November 3-December 16, 2001: The Committee to Honor Varian Fry sponsored a Holocaust Memorial Museum traveling exhibit about Fry. It was installed in the Library auditorium. Concurrent with the exhibit was a lecture series.

 

2002: A photograph of Fry with a description of his work is displayed on the 2nd level of the library.

 

2002: As a living memorial, the Varian Fry Humanitarian Scholarship was established and is awarded each year to a senior student at Ridgewood High School. The student is chosen based on demonstrated ability to recognize a need, and to step up and make a humanitarian difference as exemplified by Varian Fry's work.

 

June 26, 2005: Ridgewood dedicated a portion of South Monroe St. as Varian Fry Way. The dedication ceremony included addresses by Isi Canner, a man rescued by Fry, and William Bingham, the son of Hiram Bingham who aided Fry in his work in France.

 

October 16, 2007: The Ridgewood Post Office issued a special 30-day cancelation commemorating Fry's 100th birthday.

 

October 28, 2007: Ridgewood commemorated the 100th anniversary of Fry's birthday with the dedication of a plaque in his honor. The plaque is placed at the entrance to the Library patio. The occasion featured presentations by Nancy Blasberg, Assistant Library Director, Catherine Taub, Founder of the Committee to Honor Varian Fry, Isi Canner and Jeanette Berman, who were both rescued from France by Fry, Congressman Steve Rothman, Rosemary Sullivan, author of Villa Air-Bel, and Juan Opitz, independent film maker. Mary Ellen Murray, Ridgewood Postmaster canceled mail with a special cancelation commemorating the anniversary.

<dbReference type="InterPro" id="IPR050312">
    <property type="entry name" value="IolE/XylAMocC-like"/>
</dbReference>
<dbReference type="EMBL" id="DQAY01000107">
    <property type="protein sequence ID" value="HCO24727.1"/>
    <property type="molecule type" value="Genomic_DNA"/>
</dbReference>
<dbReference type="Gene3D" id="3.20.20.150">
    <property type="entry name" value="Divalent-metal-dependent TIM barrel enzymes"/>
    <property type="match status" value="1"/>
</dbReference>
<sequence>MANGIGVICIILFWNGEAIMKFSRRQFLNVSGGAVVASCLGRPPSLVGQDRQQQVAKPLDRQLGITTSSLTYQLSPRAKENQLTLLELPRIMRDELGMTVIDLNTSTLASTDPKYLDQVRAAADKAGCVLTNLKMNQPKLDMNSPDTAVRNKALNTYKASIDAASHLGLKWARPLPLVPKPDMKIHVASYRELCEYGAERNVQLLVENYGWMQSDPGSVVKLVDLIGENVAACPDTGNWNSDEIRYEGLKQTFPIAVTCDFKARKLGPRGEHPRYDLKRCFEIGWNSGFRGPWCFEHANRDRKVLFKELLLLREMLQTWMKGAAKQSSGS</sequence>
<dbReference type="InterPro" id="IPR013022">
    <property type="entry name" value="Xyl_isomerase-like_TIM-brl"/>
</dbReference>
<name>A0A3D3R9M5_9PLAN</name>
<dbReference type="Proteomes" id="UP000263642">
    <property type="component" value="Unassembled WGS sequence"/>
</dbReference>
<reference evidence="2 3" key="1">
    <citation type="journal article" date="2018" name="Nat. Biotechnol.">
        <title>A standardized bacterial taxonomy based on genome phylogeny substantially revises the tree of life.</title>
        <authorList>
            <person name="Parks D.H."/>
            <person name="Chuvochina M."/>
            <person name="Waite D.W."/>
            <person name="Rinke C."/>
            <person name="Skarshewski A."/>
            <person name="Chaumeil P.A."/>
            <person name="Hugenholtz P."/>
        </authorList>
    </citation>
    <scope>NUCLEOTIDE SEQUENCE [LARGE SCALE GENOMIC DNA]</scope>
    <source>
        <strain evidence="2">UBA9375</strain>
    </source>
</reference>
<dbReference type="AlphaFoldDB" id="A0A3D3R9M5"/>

October 19, 2008: West Side Presbyterian Church dedicated a memorial picture of Fry and announced the addition of Varian Fry Way to the Church address. Robert Carey, Vice President of Resettlements for the International Rescue Committee spoke at the event.

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Catherine Taub, 1948-2013:

Founder of the Committee to Honor Varian Fry

It was through Catherine's tireless efforts that Varian Fry's story is being told in the town where he grew up and he is permanently honored by the name of Varian Fry Way and the plaque outside the Library commemorating the 100th anniversary of his birth. Catherine's passion for the lessons of history, her ability to motivate others, and the hard work of carring out the myriad details of a project brought to life the legacy of Varian Fry.